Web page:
In May, we reviewed the newly released Journal of the American Medical Association letter on “Antibiotic Therapy Duration in US Adults with Sinusitis”.  This study reviews over 3 million prescriptions for sinusitis and summarizes the antibiotics prescribed and the prescription  duration.  The majority of antibiotics were prescribed for too long and/or with an inappropriate antibiotic choice.  This prompted discussion on the challenges of auditing for sinusitis prescribing.

Don’t forget we have another office hours scheduled for June 14th. Register here.

Through the Porthole – Your Monthly Resource

Hop on board with these additional resources!

Action

One way to improve antibiotic prescribing is to identify which patients with self-reported penicillin allergies have true penicillin allergies and which patients are able to tolerate penicillin treatment.  According to the   “Evaluation and Management of Penicillin Allergy” (Pongdee, et. al., 2018, Mayo Clinic Proceedings), 80-90% of patients with self-reported penicillin allergy are able to take penicillin.  If penicillin is a first-line antibiotic recommendation, a documented self-reported allergy can result in unnecessary increases in treatment cost and the use of broad spectrum antibiotics.  This Mayo Clinic article recommends an expanded list of clinical history questions to identify the likelihood of true allergy.  Reading this article also offers free CME credits (click the “Concise Reviews” tab and find this article and exam for 1 credit).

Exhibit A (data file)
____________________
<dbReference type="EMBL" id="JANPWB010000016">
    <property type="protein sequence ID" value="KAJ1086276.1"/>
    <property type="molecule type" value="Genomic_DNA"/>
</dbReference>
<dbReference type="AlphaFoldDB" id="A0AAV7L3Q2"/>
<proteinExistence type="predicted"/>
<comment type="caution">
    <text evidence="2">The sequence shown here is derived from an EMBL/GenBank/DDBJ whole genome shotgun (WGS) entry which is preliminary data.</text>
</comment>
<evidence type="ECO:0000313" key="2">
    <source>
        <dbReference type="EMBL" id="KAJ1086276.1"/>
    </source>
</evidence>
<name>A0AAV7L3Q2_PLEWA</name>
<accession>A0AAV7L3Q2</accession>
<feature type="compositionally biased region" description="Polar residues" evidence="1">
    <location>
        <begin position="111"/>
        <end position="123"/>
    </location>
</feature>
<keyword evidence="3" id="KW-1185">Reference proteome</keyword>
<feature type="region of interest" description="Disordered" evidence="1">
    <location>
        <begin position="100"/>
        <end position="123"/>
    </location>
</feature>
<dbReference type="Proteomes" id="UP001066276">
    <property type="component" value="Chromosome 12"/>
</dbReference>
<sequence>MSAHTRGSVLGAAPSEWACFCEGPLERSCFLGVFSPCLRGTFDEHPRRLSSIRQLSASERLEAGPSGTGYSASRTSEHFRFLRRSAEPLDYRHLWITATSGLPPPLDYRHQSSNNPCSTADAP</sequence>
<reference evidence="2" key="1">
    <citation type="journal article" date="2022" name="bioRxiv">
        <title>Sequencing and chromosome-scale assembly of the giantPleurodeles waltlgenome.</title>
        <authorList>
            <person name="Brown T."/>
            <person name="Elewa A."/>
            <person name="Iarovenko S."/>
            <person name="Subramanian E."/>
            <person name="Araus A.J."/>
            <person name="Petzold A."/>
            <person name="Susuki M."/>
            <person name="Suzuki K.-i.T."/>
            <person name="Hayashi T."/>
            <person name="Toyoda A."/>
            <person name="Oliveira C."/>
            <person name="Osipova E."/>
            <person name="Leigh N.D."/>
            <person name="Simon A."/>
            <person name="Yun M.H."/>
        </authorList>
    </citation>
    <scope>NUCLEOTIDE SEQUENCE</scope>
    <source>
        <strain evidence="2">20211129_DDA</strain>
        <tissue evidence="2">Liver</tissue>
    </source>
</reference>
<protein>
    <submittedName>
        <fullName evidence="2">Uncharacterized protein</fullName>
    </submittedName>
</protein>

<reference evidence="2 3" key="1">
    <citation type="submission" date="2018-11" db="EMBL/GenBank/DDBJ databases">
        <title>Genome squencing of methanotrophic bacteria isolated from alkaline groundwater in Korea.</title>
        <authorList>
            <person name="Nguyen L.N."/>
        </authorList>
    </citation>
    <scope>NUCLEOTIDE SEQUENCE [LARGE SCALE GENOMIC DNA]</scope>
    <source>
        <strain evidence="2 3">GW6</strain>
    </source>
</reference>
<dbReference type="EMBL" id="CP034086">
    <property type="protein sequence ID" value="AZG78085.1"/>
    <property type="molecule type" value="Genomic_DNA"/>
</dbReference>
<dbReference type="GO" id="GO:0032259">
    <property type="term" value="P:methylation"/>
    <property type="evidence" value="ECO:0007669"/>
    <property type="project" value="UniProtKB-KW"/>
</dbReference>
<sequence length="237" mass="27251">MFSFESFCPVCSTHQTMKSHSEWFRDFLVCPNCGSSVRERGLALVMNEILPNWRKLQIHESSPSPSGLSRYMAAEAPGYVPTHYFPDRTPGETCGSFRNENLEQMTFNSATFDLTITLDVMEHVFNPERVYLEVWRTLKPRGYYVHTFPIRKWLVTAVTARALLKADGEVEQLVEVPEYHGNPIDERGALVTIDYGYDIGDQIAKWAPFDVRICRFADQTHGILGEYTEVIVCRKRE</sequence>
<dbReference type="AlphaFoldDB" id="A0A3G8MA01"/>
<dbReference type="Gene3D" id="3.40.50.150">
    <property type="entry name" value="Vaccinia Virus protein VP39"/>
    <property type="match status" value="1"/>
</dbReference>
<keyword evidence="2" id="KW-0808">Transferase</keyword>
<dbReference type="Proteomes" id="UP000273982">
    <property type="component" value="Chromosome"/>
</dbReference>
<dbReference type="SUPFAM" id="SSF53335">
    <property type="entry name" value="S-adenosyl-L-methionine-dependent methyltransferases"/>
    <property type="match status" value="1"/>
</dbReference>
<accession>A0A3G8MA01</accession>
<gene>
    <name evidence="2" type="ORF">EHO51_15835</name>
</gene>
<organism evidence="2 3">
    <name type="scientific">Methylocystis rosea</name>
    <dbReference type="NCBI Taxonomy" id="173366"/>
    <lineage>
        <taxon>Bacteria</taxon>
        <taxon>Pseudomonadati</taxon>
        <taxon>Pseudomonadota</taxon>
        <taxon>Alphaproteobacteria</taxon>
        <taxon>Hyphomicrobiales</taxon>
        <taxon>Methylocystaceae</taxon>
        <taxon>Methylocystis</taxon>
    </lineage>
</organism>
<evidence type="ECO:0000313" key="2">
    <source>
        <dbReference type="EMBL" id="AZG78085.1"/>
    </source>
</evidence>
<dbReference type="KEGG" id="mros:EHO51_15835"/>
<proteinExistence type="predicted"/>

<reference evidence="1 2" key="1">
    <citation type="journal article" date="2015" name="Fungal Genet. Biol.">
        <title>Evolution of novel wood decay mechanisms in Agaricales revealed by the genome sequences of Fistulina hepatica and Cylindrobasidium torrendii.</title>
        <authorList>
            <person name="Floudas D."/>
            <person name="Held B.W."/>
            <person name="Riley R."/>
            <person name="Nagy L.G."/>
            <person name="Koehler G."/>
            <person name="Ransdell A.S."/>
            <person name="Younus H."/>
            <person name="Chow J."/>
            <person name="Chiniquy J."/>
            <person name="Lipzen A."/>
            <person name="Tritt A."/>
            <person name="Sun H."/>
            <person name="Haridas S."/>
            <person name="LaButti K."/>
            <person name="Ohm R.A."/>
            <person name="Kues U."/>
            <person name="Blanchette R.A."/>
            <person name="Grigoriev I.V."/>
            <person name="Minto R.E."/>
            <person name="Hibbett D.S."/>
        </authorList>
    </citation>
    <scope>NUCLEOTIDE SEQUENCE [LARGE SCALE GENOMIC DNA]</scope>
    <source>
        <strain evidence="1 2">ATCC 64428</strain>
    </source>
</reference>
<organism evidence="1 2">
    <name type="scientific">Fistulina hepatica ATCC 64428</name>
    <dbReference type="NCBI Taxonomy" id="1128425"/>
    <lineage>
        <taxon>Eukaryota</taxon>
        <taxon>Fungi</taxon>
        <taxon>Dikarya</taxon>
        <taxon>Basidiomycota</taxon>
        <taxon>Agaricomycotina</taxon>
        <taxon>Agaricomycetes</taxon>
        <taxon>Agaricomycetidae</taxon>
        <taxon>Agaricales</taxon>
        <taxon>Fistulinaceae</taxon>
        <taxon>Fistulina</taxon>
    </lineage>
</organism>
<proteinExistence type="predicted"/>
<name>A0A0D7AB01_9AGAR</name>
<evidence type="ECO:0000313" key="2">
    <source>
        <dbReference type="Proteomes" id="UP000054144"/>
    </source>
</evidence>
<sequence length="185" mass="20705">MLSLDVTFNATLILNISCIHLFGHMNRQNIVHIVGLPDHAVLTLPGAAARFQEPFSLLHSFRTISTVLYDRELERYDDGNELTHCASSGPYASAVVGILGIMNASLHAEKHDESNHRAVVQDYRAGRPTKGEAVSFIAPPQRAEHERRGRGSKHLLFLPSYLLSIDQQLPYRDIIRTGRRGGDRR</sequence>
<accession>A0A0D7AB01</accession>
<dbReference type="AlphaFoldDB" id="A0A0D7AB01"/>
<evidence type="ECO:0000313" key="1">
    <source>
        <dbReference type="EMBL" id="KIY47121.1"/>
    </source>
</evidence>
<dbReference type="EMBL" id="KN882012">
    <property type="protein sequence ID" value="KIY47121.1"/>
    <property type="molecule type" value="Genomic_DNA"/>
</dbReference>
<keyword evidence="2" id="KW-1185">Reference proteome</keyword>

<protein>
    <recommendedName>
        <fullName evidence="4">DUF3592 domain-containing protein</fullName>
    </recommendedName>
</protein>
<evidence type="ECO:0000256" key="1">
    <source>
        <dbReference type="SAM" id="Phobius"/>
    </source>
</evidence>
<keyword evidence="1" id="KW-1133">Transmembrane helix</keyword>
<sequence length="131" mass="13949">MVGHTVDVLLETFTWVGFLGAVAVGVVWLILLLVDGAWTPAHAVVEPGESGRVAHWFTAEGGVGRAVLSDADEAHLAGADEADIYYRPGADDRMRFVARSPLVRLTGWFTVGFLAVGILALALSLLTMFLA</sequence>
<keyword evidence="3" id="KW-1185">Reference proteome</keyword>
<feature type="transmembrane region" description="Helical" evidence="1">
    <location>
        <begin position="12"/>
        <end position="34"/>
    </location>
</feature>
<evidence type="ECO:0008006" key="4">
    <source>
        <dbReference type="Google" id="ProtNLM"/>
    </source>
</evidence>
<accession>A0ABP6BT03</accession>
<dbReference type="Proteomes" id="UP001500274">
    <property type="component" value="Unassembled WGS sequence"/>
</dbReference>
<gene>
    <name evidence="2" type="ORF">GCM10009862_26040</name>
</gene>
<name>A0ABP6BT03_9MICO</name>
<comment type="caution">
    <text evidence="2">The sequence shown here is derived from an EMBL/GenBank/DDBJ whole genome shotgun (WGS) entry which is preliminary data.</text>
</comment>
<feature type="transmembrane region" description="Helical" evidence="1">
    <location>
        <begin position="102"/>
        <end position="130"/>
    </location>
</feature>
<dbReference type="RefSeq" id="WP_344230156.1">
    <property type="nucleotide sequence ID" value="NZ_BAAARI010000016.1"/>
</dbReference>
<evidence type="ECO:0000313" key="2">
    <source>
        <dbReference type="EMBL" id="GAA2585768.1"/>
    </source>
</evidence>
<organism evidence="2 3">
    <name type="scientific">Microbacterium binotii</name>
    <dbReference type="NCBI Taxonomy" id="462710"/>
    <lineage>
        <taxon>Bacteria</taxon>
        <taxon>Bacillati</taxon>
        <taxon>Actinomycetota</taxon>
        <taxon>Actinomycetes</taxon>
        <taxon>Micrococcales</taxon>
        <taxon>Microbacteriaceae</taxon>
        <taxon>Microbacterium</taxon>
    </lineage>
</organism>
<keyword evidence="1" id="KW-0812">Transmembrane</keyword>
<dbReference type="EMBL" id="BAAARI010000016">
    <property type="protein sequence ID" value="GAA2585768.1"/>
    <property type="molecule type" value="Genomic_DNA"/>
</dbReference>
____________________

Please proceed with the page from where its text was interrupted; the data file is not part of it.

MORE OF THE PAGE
Essential Clinical History Questions

Get CME credit by taking a short exam after reading the article.

Mayo Clinic Proceedings

Additional information on evaluation of penicillin allergy can be found in the CDC fact sheet.

You may consider implementing penicillin skin testing as part of your penicillin allergy evaluation.  Penicillin Skin Testing:  Potential Implications for Antimicrobial Stewardship (Unger, Nathan, et. al, 2013, Pharmacotherapy) and Improving Antimicrobial Stewardship by Antibiotic Allergy Delabeling: Evaluation of Knowledge, Attitude, and Practices Throughout the Emerging Infections Network (Trubiano, et. al., 2016, Open Forum Infectious Disease) are excellent resources on this topic.  Here is a recent publication on the cost of penicillin testing. 

**TIP** Consistent use of a clinical history questionnaire for penicillin allergy will help prescribers identify patients with true penicillin allergies.  This will allow them to prescribe the narrowest spectrum antibiotic possible for patients.  Implementing this activity in your clinic would satisfy the “Action” core element of “Use evidence-based diagnostic criteria and treatment recommendations”.